BC's Throne Speech: 'Transformative', but for whom?

With the launch of a new legislative session, the BC government's Throne Speech has signaled that its new mandate may soon begin to look a lot like its first four years. Rather than look for ways to strengthen core public services like health care and education, the Campbell government is now talking about how to make greater accommodations for private providers to address everything from surgery wait lists to the "transferability of credits from private post-secondary institutes".

The government's proposals are purposely vague at this point and their language is loaded with code phrases that do more to baffle than inform. "Transformative" is certainly their new catch phrase. We are told over and over again how British Columbians must transform themselves through efforts that "embrace change", "rethink assumptions" and "move with the times".

What's missing, of course, is any acknowledgement of the critical underlying values that the public wants government to guide its "transformative" initiatives. Why look to private delivery options in health care, for example, when we already know that those private options are more expensive and more exclusionary than our existing public system? Certainly those who can afford private health care want to see fewer obstacles to its expansion, but the vast majority of British Columbians can't afford that option and want government to make public health care stronger, not more fractured by creeping privatization.

The same can be said for post-secondary education. Again, the vast majority of BC families want the public post-secondary system to work for them. They want it to be affordable, accessible and provide the best possible education and career options for students. What we are seeing instead is a system in which family income (or even more perversely, willingness to go further into debt) is becoming more of a determinant of access than anything else.

The Throne Speech also made only a brief reference to BC's looming skills shortage, even though the Premier's own Economic Forecast Council has noted that BC's skills deficit is undermining economic growth. In several submissions to government on this issue, FPSE has continued to stress that addressing the skills shortage will take new money and new commitments from the province that seriously incorporate the ideas and solutions that the labour movement has been advocating. Unfortunately, that kind of "transformation" is hard to find in this document.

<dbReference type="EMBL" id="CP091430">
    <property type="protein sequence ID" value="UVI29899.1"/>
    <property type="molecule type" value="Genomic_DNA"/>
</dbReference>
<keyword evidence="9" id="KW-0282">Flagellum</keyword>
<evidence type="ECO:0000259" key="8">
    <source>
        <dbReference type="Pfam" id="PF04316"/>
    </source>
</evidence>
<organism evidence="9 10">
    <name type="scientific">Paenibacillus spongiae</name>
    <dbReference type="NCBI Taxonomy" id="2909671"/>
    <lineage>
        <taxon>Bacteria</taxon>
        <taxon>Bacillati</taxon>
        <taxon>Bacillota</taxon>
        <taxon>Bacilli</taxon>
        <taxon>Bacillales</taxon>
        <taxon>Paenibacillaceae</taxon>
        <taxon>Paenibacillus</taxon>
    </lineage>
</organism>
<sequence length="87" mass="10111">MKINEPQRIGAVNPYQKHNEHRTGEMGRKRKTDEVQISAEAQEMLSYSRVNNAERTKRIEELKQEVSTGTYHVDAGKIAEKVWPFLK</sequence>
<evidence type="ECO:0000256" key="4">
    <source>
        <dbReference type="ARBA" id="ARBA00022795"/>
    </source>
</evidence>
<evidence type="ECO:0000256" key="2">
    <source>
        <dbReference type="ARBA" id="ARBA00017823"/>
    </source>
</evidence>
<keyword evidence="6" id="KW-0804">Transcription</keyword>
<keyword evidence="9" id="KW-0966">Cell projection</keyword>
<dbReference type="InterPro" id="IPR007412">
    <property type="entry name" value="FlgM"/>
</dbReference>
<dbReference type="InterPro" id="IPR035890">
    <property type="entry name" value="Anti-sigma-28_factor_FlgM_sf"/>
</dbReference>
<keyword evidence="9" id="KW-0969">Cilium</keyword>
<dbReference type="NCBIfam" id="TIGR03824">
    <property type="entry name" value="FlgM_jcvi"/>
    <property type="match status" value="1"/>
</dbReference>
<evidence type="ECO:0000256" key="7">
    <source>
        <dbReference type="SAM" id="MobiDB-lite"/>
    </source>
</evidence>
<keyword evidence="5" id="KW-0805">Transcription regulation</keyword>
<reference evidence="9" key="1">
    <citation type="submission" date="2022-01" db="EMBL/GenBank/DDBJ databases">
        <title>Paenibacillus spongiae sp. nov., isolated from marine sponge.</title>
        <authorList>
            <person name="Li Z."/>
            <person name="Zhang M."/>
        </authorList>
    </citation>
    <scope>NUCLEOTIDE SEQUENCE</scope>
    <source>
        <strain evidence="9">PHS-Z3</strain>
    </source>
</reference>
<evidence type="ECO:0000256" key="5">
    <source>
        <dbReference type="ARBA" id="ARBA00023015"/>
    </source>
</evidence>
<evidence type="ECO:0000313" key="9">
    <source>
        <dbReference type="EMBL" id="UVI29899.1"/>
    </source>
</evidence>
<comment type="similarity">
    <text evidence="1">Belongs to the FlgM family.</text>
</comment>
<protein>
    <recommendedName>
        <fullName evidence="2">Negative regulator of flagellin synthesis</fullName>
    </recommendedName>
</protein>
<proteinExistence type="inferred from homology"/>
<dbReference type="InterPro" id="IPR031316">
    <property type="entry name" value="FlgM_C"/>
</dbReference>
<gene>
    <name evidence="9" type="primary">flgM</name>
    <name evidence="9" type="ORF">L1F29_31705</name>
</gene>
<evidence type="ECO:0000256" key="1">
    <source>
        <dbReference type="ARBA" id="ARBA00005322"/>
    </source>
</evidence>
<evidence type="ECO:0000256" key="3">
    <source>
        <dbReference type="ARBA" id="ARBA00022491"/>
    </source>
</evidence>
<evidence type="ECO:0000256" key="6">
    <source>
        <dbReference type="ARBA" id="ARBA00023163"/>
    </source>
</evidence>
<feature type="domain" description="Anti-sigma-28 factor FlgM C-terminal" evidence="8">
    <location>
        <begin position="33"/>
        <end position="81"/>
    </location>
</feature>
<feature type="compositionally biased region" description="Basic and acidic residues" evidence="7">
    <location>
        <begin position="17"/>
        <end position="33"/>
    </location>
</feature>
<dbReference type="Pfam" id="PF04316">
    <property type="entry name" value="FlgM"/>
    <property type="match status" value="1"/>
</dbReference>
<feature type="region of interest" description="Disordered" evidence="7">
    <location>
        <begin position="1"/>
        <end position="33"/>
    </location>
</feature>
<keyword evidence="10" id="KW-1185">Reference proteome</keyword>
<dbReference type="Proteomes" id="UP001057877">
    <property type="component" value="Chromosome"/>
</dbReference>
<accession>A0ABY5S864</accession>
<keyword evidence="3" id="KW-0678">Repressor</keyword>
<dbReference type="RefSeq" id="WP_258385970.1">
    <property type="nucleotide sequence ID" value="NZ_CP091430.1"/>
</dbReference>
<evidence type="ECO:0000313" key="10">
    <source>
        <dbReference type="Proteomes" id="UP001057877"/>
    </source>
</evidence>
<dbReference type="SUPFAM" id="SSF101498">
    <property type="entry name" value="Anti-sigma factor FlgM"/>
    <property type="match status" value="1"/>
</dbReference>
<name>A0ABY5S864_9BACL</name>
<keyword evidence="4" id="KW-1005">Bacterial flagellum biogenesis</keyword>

Instead, we are told that their strategy for addressing the skills shortage is to "expedite" the flow and credentialing of foreign-trained workers. It's hard to fathom the credibility of that strategy given that this is the same provincial government that cut funding of the Prior Learning Assessment and Recognition (PLAR) program that was part of our public post-secondary institutions before the budget cutting that took place in 2001-2002.

The real test for this new mandate will come next week when the Minster of Finance, Carol Taylor, tables her 2006 budget. At that point, the lofty language of a Throne Speech will be "transformed" into specific funding commitments. Hopefully, the changes we need to strengthen public post-secondary education will be backed by the dollars needed to pay for them.


About FPSE

The Federation of Post-Secondary Educators of BC is the provincial voice for faculty and staff in BC teaching universities, colleges and institutes, and in private sector institutions. FPSE member locals, represented by Presidents' Council and the Executive, represent over 10,000 faculty and staff at 18 public and 12 private sector institutions.